he usurped the kingdom; was
a cruel tyrant and was slain
by the nobles.

31. Findochus 11 262-273
A son of Athirco. A
good ruler, he was slain
by his own brother at the
instigation of Donald the

32. Donald II. 1 273-274
Findochus' brother. In
battle Donald is wounded
and dies shortly after.

33. Donald III 12 274-286
Donald the Islander
usurped the kingship
without any right to it,
and ruled very cruelly.
He was finally slain by

34. Crathilinthus 24 286-310
The son of Findochus, who
was hidden for years.
After a long series of
battles with the wild
Picts, and after
purging the land of
the idolatrous superstition
of the Druids and
enforcing Christianity, he died.

35. Fincormach 47 310-357
Crathilinthus' cousin.
A just ruler.

36. Romachus 3 357-360
Son of oldest brother of
Crathilinthus. Obtained
the kingdom by force from
the two sons of two other
brothers of Crathilinthus.
Defeated incursions of the
wild Picts. His murder
ended his evil reign.

37. Angusianus 1 360-361
Son of a brother of
Crathilinthus. Angusianus
was slain in battle with the
Picts' king Nectanus.

38. Fethelmachus 3 361-364
Son of the third brother
of Crathilinthus, Devastating
the forces of the Picts in
battle, they sent assassins
who murdered the king.

39. Eugenius I (Evenus) 12 364-376
   Fincormach's son. He was killed in battle against the Romans and their Pictish allies. The Scottish kingdom was obliterated. The dead king's brother, with his son Erc, and his grandson, fled to Denmark where he was received by Sivaldus III. The Scottish population scattered throughout Scandanavia.
   The Romans soon turned on the Cruithne — who were still dwelling in Pictland along with the wild Picts. The Cruithne were miserably oppressed. After three decades they came to an agreement with the Scots and promised to restore the Scots to the throne if they would deliver them from oppression. The son of Erc or Erp returned in 408 at the head of a Scottish army, delivered the Cruithne and restored the throne. This son of Erc or Erp was not Ferghus, as later traditions assumed, but Drust, who became the new king of the Cruithne or Picts. Drust was famous in poetry for having fought 100 battles and lived 100 years. As he ended his reign in 453, he was born 353. He was therefore only 23 years old at the time of the flight of his grandfather and father.
   Before continuing the remarkable history of the wild Picts which culminated in 503 in Scotland, we should continue with the line of Scottish kings who now sat on the throne over the Cruithne (or the Agathyrsi Picts).


Kings of the Cruithne Lengths of Reign Dates

(Drust, son of Erp or Erc 45 408-453)

Talore, son of Aniel 4 453-457

Necton Morbet, son of Erp 25 457-482

Drest Gurthinmoth 30 482-512

Galanau Etelich 12 512-524

Dadrest 1 524-525

Drest, son of Gyrom 1 525-526

Drest, son of Udrost, reigned 5 526-531
jointly with Drest, son of Gyrom

Drest, son of Gyrom, 5 531-536
continues to reign alone

Gartnach, son of Gyrom 7 536-543

Cealtraim, son of Gyrom 1 543-544

Talorg, son of Muircholaich 11 544-555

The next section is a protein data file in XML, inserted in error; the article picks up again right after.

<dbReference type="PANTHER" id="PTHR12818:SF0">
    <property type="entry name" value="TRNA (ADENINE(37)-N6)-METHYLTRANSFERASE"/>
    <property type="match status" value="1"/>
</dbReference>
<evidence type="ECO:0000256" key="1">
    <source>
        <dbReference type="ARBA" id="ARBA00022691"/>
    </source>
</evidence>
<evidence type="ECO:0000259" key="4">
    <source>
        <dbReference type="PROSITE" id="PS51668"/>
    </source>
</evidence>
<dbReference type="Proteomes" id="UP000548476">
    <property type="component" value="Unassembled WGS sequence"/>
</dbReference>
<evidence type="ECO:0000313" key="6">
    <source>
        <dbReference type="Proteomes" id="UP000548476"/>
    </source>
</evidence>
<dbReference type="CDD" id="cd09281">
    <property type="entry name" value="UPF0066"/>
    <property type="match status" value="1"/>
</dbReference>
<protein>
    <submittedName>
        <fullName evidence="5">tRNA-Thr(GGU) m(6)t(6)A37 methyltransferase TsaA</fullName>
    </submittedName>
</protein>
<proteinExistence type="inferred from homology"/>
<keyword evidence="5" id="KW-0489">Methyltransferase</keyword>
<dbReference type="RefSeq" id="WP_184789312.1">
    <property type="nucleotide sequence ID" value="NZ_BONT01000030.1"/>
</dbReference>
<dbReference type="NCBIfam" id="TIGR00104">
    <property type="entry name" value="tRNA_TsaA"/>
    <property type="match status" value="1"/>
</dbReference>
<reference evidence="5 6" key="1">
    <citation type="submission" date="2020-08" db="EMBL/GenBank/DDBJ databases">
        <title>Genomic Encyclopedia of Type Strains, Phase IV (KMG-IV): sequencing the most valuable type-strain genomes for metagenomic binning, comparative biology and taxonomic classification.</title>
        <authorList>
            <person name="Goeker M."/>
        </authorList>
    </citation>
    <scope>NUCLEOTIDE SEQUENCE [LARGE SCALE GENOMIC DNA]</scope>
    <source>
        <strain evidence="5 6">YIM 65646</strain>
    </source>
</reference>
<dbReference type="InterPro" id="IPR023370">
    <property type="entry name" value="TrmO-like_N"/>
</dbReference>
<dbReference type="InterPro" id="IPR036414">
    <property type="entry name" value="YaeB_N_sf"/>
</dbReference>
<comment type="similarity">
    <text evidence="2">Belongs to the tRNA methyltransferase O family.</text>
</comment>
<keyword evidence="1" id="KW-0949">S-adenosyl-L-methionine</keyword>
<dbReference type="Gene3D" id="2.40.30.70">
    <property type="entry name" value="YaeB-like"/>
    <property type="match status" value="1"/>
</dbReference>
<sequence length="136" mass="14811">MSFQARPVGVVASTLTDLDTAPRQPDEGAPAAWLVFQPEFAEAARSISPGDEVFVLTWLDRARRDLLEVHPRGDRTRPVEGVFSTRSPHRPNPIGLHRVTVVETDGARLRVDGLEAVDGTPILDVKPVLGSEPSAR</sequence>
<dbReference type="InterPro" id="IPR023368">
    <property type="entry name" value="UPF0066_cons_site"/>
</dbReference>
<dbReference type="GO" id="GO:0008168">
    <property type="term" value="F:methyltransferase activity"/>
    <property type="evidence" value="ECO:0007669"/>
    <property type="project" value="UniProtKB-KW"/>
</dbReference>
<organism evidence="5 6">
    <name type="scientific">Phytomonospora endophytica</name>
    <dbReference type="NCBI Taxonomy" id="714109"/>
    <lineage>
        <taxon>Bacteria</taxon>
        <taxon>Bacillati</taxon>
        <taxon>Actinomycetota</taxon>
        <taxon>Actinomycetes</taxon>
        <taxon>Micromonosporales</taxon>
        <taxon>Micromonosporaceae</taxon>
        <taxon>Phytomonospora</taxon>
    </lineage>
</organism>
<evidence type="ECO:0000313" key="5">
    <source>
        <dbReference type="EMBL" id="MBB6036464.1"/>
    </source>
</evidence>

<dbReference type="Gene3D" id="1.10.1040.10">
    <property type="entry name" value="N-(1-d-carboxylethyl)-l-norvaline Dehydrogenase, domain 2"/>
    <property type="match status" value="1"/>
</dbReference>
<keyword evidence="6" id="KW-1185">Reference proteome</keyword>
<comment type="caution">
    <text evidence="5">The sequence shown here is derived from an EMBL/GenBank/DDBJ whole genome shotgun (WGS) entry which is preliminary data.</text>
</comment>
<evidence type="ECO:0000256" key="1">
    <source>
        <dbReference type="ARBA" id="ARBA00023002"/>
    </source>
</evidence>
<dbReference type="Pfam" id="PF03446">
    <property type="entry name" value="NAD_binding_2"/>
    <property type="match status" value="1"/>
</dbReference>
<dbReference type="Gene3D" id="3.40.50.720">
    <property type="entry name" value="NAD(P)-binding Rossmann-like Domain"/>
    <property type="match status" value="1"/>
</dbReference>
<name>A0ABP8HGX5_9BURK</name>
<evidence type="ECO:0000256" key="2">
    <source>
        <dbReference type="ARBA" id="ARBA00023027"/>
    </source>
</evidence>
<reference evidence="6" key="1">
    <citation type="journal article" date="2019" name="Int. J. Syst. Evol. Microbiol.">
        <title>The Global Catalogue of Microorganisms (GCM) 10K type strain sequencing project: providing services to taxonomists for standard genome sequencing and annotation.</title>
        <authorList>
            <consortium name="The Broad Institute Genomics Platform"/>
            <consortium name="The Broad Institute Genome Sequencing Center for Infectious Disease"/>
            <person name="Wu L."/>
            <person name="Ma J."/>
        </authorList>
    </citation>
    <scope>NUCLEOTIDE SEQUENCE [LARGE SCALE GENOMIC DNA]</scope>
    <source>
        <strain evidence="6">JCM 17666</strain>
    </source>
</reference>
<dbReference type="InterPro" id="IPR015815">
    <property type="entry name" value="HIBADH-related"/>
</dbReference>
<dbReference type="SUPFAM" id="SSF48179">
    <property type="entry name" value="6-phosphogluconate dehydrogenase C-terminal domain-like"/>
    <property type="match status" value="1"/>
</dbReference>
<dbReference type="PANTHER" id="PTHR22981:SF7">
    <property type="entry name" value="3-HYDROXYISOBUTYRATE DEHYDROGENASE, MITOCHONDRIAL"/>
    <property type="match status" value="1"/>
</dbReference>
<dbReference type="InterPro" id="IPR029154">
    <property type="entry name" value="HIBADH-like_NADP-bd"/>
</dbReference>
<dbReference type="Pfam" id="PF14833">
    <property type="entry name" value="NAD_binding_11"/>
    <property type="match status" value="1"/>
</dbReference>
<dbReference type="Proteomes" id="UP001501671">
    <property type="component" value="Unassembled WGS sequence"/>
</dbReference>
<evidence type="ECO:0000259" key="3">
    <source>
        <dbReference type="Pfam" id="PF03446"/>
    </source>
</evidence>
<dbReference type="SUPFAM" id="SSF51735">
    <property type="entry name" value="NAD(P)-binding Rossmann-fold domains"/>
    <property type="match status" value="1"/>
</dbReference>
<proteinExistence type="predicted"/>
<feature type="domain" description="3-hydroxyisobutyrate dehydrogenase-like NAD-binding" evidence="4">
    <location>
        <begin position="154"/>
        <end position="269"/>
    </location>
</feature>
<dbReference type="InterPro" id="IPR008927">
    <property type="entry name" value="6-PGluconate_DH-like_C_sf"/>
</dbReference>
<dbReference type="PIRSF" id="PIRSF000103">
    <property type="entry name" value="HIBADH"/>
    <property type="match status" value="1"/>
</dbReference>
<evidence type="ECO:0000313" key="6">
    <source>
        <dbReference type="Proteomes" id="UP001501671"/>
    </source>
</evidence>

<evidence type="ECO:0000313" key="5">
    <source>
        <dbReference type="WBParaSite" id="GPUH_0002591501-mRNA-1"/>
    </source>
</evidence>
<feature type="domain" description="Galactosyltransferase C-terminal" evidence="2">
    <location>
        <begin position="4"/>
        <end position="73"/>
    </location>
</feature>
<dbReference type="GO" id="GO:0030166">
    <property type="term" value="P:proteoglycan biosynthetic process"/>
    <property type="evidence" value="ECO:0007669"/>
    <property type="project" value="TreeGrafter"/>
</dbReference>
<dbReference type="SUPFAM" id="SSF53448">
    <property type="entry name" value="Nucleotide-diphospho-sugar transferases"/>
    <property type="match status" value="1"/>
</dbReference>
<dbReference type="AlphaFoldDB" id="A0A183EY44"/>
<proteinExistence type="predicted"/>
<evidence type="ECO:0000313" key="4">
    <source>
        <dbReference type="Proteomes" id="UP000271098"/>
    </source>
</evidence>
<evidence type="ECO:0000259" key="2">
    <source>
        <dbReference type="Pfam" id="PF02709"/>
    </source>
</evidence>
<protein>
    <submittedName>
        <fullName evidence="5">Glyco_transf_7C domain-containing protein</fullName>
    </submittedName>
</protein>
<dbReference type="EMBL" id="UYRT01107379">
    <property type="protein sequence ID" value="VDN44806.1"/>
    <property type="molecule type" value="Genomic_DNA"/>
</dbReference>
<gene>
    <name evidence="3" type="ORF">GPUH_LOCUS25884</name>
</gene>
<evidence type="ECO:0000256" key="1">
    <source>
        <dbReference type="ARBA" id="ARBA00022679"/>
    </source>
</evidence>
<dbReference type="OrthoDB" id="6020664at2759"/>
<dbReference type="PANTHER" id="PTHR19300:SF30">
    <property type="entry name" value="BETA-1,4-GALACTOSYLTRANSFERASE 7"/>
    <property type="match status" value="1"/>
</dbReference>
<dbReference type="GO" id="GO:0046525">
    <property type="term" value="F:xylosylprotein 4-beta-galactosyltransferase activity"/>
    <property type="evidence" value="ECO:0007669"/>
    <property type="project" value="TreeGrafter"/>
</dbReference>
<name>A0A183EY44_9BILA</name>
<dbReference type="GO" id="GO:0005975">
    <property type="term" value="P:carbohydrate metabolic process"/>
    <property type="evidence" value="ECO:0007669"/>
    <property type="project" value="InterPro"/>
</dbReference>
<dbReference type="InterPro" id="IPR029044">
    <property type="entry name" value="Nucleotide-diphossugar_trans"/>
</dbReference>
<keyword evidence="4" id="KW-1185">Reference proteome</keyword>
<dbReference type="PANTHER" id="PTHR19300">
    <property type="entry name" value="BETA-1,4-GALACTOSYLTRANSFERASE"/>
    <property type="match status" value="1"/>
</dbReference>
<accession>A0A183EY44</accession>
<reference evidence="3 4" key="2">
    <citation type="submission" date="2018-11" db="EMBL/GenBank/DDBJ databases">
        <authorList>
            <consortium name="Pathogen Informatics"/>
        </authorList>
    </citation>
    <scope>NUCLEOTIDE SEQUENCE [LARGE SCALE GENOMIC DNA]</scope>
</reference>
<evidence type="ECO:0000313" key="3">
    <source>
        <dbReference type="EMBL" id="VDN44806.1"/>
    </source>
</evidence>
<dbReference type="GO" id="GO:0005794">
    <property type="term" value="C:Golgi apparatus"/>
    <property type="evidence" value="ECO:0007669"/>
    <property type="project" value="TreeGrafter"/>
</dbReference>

Drest, son of Munait 1 555-556

Galam, with Aleth 1 556-557

Galam, with Brideo 1 557-558

Bride, son of Mailcon 30 558-588

Gartnaich, son of Domelch 11 588-599

Nectan 20 599-619

Cineoch, son of Luthrn 19 619-638

Garnard, son of Wid 4 638-642

Bridei, son of Wid 5 642-647

Talore, brother of the two 12 647-659
former kings

Talorcan, son of Enfret 4 659-663

Gartnait, son of Donnel 6 663-669

Drest, brother of Gartnait 7 669-676

Bridei, son of Bill 21 676-697

Taran, son of Entisidich 4 697-701

Bredei, son of Derili 11 701-712

Necton, or Naitan, son of Derili 15 712-727

Drest and Alpin reigned together 5 727-732

Onnust, or Oengus, son of Urgust, 31 732-763
or Fergus

Bredei, son of Uiurgust 2 763-765

Kinoid, or Kinoth son of Wirdech 12 765-777

Elpin, or Alpin son of Wroid 3 777-780

Drest, or Durst son of Talorgan 4 780-784

Talargan, son of Onnust 2 784-786

Canaul, son of Tarla 5 786-791

Castantin, or Constantine, son 30 791-821
of Urguist, or Fergus

Unnust, or Hungus, son of Urguist 12 821-833

Drest, son of Constantine, and 3 833-836
Taloran, son of Utholl, reigned

Uwen, or Eogan, son of 3 836-839

Wrad, son of Bargoit 3 839-842

Bred Brude 3 842-845

Keneth MacAlpin, first king 16 843-859
of all Scotland, united line
of Cruithne (or "Picts")
with the Milesian Scottish
line of Ferghus mac Erc.
   This completes the history of the Picts who descended from the intermarriage of the Cruithne and the Judaic Milesian royal house. From the reign of Kenneth MacAlpin the history of the throne of David has already been presented in volume I.
   But what befell those wild, tribal Picts who gave their name to the Cruithne — and who painted themselves? Remnants of them continued to be referred to as late as the seventeenth century. Most of the population, however, suddenly disappeared in 503 upon the coming of the Milesian Scots out of Ireland under the leadership of Fearghus mac Erc.
   Those wild Picts were the people who left the many strange and intriguing remains in the Northern Isles of Britain — the mounds, the flint knives, the stonehewn tombs, the carvings. The next chapter explains the link between Scotland and the New World.

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Publication Date: 1969